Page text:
4

From what I understand from listening to anime, both mean I'm hungry. But when do I use them properly? Is one more formal/polite than the other? Or is neither of them polite/formal enough?

In addition, how do I inform the other party that "I'm hungry let's go eat" politely?

6

To me, "お腹が空いた" sounds normal and polite as compared with "腹が減った," which sounds informal and sometimes vulgar, depending on the situation.

When you are taking a walk with your friend in downtown, say Asakusa, you may say "腹が減ったな。めしを食おう." But when you are taking a walk with your teacher or senpai, you may say "先生 (先輩)、お腹が空きましたね。何か食べて行きましょう."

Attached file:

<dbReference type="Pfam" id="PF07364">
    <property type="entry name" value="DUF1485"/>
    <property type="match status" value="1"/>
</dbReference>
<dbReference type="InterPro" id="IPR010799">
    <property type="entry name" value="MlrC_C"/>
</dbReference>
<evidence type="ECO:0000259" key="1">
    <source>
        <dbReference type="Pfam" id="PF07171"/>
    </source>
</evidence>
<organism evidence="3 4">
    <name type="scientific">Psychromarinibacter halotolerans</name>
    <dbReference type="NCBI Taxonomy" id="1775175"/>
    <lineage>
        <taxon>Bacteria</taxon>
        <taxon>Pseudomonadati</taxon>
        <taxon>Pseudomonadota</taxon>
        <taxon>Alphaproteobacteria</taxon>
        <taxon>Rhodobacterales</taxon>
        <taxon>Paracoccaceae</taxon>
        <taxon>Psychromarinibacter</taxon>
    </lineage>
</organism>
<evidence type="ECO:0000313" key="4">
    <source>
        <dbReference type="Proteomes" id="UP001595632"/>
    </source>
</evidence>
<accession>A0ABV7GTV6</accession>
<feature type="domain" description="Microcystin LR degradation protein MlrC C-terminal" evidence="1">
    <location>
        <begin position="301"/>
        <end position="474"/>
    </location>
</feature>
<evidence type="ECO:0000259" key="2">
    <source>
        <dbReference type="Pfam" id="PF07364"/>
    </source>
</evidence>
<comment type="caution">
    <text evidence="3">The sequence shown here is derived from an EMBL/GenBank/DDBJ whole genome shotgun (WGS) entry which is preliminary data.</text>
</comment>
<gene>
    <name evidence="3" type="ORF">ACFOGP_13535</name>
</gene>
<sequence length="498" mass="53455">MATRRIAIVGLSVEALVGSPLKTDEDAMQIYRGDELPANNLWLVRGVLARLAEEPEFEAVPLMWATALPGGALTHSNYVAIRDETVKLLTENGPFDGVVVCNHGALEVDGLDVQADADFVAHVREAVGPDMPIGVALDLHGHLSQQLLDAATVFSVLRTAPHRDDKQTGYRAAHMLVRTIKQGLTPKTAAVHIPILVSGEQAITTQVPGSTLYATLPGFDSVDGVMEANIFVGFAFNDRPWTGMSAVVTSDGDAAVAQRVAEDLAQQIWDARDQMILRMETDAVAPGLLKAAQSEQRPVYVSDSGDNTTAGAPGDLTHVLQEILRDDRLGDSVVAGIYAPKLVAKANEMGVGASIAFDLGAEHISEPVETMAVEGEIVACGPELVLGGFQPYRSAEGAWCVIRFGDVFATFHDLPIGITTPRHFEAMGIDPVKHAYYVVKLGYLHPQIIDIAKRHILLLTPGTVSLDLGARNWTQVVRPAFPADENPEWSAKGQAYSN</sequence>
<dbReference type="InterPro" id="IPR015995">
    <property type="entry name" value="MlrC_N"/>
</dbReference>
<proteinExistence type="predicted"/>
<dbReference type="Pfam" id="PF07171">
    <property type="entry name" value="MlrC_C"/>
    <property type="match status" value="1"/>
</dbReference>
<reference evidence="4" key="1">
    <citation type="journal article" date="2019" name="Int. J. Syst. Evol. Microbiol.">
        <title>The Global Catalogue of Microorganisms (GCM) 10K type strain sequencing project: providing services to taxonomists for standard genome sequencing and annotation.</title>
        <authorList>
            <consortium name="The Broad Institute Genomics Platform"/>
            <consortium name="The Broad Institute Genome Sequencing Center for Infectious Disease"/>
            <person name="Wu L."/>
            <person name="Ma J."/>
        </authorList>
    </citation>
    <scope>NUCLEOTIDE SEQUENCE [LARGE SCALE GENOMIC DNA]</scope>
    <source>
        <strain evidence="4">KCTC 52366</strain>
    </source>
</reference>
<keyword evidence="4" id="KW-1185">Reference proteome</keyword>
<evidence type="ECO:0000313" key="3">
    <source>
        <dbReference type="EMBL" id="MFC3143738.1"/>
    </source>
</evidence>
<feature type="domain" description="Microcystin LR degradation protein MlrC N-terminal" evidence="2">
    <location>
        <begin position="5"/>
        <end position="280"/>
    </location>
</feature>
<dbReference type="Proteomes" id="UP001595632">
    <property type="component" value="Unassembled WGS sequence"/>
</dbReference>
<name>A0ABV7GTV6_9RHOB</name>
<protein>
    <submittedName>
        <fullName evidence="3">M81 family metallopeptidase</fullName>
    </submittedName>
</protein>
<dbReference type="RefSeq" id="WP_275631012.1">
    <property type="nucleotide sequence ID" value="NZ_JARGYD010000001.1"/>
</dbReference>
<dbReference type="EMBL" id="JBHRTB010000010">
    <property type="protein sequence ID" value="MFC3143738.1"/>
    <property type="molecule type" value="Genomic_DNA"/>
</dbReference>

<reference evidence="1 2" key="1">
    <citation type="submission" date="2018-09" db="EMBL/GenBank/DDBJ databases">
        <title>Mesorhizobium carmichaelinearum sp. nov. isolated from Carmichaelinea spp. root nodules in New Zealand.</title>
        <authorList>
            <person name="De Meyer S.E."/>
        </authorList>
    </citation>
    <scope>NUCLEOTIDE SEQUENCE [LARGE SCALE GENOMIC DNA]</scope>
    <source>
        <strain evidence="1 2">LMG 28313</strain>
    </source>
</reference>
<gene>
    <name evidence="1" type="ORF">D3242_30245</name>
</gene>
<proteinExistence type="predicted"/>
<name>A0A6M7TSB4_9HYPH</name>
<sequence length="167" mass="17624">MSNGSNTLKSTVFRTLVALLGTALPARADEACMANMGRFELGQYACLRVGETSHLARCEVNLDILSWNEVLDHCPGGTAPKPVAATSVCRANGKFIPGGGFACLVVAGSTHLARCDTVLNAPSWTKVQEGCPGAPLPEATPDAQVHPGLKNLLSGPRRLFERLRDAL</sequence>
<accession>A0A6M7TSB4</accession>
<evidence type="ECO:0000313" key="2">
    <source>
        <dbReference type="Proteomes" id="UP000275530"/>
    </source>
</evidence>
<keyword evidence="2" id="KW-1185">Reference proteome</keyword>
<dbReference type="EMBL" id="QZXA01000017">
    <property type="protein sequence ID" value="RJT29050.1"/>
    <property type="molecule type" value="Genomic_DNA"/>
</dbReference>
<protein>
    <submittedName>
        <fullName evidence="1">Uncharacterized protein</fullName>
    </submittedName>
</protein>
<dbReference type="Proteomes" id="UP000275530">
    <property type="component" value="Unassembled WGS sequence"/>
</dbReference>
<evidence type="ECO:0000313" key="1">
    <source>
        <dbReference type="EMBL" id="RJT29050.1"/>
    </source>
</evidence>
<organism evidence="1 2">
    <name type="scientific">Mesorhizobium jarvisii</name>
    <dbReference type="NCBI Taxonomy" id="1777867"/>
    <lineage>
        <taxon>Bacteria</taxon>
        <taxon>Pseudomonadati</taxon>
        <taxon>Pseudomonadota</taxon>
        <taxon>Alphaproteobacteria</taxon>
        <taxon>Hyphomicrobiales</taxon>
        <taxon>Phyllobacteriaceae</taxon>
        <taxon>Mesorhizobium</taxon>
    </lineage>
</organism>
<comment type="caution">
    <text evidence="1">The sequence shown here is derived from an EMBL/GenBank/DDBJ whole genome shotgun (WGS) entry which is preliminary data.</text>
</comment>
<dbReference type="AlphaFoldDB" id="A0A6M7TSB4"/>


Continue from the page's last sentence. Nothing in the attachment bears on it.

We have a saying, "お里が知れる - One's birthplace is revealed," meaning "You can tell what class somebody belongs to from how he / she talks and behaves." 

It'd be better not to say "腹へった" to others, unless they're your very close friends.

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0

It's better to only use 「腹が減った」 if you're speaking in all-male company, and to say 「お腹すいた」 (or it's polite ます form if needed) otherwise.

I remember the times when I said 「みんなさん腹減ってない?」 to a group of Japanese students, and they all laughed. It's apparently was a 失礼.

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  • 3
    Also, they probably expected みなさん rather than みんなさん. – snailplane Sep 18 '16 at 14:48
  • 3
    「みなさんおなかすいてませんか」か「みんなはらへってない?」なら笑われなかったかも・・ – Chocolate Sep 18 '16 at 15:03

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